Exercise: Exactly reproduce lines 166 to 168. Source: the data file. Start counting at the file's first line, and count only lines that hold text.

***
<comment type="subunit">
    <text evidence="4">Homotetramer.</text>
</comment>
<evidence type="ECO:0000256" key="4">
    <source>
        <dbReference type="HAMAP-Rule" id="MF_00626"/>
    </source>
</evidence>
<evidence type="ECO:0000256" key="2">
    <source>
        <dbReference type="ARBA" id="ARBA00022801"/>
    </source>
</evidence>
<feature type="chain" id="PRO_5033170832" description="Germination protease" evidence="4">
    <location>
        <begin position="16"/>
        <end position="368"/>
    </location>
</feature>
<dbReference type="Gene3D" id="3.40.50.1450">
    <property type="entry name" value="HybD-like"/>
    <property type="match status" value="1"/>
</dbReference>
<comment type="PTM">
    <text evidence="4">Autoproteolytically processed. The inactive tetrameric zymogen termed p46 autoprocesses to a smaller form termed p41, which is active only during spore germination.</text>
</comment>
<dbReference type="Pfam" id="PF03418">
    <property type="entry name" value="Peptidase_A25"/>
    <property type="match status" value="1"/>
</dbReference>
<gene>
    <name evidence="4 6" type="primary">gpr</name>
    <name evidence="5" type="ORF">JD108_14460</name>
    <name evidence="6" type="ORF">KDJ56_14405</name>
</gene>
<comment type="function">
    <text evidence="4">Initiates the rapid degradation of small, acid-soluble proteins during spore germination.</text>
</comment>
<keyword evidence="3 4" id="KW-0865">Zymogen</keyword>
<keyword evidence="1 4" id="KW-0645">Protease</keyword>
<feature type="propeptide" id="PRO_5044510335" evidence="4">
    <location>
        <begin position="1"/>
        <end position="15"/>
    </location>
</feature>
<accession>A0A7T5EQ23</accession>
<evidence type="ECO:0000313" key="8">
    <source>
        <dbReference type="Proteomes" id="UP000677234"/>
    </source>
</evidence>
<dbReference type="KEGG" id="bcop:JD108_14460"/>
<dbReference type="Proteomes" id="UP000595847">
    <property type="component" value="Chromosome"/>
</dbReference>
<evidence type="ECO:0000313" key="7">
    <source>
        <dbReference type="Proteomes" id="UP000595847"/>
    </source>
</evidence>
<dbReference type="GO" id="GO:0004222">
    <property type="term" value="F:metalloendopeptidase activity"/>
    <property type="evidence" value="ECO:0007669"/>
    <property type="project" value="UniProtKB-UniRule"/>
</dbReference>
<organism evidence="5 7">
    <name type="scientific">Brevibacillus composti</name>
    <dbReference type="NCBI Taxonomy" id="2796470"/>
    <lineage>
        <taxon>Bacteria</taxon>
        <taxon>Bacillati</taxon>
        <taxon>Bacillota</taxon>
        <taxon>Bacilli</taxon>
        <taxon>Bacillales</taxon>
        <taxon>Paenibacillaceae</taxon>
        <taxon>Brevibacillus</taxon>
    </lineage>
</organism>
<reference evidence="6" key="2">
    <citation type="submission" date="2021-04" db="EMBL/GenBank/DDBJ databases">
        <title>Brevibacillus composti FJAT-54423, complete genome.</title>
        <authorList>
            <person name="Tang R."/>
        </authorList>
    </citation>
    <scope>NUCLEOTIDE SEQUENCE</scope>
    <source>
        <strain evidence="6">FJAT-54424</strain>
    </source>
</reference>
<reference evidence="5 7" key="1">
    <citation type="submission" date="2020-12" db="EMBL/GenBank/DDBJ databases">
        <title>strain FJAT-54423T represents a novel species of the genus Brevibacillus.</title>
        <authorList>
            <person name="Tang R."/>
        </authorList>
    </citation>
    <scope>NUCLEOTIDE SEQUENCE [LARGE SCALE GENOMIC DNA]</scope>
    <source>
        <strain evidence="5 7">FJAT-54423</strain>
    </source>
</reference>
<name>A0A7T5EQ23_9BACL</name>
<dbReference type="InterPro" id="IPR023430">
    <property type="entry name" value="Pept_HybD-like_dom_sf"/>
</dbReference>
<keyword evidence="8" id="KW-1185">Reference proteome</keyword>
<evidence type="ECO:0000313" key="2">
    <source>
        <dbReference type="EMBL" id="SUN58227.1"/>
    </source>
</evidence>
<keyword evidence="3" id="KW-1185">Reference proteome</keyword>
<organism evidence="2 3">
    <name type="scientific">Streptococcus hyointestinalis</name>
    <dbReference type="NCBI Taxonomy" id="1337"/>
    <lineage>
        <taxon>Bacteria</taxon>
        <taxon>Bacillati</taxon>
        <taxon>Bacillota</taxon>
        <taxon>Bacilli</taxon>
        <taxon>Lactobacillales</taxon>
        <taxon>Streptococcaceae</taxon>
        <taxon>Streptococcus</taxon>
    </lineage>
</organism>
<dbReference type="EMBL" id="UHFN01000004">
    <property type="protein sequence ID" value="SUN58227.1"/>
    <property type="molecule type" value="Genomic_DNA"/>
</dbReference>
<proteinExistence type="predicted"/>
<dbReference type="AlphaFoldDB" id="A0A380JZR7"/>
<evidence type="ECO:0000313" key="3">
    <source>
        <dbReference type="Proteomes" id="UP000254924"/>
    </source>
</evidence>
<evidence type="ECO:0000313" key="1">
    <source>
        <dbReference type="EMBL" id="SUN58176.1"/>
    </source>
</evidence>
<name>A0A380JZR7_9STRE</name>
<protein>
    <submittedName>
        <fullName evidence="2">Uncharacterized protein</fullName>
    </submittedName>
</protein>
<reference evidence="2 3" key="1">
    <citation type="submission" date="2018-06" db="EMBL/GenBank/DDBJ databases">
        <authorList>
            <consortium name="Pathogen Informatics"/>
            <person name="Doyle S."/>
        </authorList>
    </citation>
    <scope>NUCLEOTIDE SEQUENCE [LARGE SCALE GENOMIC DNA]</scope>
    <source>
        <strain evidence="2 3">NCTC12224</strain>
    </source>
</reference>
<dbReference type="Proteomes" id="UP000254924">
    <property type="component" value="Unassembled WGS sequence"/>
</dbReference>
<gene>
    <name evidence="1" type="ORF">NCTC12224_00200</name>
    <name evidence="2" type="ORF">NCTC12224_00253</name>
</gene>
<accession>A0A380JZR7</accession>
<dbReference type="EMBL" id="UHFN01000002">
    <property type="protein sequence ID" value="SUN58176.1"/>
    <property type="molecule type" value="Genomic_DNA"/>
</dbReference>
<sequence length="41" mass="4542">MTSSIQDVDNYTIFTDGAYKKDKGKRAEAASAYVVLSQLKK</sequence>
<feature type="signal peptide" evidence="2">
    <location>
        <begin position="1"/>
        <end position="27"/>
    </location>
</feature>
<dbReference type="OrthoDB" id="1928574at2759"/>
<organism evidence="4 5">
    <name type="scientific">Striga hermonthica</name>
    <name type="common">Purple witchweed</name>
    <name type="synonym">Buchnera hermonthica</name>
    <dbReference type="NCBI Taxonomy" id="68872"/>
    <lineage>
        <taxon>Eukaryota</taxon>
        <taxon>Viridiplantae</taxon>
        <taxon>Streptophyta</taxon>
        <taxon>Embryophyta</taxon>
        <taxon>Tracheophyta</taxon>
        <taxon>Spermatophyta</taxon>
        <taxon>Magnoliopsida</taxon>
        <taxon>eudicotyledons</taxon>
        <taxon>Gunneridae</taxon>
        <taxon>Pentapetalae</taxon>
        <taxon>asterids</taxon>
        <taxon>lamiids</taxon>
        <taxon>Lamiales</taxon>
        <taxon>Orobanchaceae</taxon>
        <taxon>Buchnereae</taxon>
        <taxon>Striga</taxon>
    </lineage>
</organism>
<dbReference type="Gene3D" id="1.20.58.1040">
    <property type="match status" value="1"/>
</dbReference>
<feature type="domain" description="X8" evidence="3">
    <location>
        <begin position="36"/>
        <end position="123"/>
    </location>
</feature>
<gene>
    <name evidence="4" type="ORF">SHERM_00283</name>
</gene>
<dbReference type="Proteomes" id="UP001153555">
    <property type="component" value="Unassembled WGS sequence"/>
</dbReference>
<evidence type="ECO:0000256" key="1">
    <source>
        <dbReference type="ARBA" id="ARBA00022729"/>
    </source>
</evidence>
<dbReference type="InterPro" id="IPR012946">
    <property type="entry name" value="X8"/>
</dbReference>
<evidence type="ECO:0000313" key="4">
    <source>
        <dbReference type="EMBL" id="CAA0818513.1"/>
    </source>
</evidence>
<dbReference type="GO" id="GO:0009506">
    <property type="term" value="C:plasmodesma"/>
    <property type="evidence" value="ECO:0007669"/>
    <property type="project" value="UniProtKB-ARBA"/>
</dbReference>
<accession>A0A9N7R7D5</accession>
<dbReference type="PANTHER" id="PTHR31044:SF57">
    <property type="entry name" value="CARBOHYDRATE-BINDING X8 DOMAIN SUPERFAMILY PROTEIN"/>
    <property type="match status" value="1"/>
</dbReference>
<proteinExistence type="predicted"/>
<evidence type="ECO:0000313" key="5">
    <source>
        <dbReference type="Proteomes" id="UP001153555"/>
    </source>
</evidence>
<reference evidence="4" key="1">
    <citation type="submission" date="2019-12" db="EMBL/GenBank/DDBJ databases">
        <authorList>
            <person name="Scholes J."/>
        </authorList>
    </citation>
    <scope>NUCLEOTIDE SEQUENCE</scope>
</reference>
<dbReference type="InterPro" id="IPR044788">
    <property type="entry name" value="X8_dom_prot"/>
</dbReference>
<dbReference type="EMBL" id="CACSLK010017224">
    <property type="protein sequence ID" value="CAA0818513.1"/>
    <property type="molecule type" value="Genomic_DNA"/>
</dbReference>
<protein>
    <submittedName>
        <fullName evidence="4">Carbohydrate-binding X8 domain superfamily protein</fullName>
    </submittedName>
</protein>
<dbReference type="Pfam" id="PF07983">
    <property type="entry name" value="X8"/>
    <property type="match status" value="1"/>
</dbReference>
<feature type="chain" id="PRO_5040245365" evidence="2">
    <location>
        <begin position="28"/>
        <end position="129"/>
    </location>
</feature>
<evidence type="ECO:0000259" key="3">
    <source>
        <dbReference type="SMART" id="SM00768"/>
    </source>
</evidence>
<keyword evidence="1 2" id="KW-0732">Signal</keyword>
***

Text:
    <name evidence="1" type="ORF">NCTC12224_00200</name>
    <name evidence="2" type="ORF">NCTC12224_00253</name>
</gene>